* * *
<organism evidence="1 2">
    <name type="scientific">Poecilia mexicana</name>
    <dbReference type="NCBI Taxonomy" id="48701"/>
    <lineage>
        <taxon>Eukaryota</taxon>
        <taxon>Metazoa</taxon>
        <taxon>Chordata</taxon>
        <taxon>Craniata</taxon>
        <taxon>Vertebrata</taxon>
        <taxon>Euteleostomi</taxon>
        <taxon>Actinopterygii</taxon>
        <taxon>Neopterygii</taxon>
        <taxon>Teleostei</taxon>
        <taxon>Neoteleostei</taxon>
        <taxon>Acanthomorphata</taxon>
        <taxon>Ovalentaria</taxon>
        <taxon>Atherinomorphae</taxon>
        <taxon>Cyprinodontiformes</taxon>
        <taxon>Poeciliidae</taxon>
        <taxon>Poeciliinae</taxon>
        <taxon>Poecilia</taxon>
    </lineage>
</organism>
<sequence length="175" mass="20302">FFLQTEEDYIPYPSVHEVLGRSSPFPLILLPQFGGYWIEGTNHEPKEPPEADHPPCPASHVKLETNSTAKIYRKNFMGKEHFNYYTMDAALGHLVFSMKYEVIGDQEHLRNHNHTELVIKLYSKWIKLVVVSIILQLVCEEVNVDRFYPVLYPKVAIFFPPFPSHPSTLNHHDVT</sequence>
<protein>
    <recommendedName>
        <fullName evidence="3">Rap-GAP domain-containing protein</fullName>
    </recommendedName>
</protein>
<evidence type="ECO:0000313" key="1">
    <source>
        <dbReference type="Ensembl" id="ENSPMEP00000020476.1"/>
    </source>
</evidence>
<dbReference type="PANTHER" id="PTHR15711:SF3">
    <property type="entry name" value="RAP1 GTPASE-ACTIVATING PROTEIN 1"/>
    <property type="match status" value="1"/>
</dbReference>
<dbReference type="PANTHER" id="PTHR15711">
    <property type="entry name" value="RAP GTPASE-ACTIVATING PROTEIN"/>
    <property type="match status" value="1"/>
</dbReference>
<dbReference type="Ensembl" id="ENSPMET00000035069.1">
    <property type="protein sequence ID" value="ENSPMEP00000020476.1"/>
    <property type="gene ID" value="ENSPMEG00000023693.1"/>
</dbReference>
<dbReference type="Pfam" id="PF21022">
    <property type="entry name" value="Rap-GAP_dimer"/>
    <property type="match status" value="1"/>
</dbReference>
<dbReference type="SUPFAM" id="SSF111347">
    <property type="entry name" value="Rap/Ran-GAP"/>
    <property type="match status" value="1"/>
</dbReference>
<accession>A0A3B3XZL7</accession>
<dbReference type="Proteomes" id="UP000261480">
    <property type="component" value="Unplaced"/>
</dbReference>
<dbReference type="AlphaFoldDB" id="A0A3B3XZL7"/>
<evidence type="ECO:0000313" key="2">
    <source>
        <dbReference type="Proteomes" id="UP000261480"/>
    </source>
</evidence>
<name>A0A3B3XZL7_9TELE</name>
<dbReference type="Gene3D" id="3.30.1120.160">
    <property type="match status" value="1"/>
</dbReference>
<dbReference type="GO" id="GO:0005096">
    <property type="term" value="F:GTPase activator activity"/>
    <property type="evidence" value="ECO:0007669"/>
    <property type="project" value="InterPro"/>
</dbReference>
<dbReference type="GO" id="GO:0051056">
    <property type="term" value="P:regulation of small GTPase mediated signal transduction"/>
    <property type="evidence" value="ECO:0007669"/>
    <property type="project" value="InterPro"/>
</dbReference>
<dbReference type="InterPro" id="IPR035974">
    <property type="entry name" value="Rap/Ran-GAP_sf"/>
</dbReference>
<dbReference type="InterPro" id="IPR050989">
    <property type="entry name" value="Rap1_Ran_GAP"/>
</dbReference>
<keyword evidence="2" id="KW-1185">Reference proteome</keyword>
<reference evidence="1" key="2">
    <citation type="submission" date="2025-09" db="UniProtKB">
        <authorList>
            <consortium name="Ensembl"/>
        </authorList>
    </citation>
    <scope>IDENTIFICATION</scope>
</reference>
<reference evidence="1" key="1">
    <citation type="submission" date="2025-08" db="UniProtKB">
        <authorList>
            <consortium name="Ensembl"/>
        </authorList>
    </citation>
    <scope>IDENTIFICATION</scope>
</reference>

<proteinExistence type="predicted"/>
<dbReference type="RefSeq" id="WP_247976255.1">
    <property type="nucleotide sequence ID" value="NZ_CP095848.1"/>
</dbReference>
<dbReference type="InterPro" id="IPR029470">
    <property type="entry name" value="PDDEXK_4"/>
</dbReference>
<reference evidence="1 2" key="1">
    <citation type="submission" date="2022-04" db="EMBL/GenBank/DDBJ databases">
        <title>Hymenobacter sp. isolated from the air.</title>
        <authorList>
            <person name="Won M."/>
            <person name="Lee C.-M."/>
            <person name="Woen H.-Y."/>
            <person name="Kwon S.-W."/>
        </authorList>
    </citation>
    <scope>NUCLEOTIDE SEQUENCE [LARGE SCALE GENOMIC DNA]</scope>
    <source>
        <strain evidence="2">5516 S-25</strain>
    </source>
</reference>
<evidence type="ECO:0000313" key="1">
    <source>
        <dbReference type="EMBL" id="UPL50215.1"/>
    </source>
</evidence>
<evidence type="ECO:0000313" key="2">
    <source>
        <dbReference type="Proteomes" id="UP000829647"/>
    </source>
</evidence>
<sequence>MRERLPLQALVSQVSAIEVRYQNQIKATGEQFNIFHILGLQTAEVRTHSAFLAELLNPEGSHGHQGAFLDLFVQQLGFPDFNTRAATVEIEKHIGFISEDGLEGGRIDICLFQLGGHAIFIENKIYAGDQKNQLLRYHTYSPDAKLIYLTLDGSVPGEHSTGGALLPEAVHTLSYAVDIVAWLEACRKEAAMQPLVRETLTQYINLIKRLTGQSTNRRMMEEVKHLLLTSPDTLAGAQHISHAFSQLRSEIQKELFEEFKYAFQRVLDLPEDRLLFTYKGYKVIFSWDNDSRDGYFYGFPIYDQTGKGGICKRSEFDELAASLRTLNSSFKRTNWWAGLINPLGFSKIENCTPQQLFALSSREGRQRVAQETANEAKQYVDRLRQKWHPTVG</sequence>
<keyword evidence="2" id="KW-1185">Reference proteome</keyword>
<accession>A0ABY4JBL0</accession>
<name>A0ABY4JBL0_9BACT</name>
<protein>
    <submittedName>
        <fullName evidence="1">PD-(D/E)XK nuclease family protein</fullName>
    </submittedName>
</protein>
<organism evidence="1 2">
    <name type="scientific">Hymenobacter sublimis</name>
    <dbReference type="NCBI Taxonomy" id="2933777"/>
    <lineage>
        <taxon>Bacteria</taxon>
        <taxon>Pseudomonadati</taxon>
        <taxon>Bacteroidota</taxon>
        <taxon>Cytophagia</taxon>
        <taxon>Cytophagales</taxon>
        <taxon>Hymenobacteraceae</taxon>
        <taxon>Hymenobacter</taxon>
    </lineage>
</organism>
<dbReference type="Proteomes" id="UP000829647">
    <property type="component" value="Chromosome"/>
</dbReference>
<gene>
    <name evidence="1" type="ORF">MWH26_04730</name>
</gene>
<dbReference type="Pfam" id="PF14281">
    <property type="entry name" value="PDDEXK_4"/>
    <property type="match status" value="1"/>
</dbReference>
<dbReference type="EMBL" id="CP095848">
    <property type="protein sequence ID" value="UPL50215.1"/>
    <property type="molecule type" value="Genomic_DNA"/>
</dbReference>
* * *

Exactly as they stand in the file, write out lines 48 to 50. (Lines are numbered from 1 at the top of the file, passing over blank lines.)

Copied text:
    <property type="entry name" value="Rap-GAP_dimer"/>
    <property type="match status" value="1"/>
</dbReference>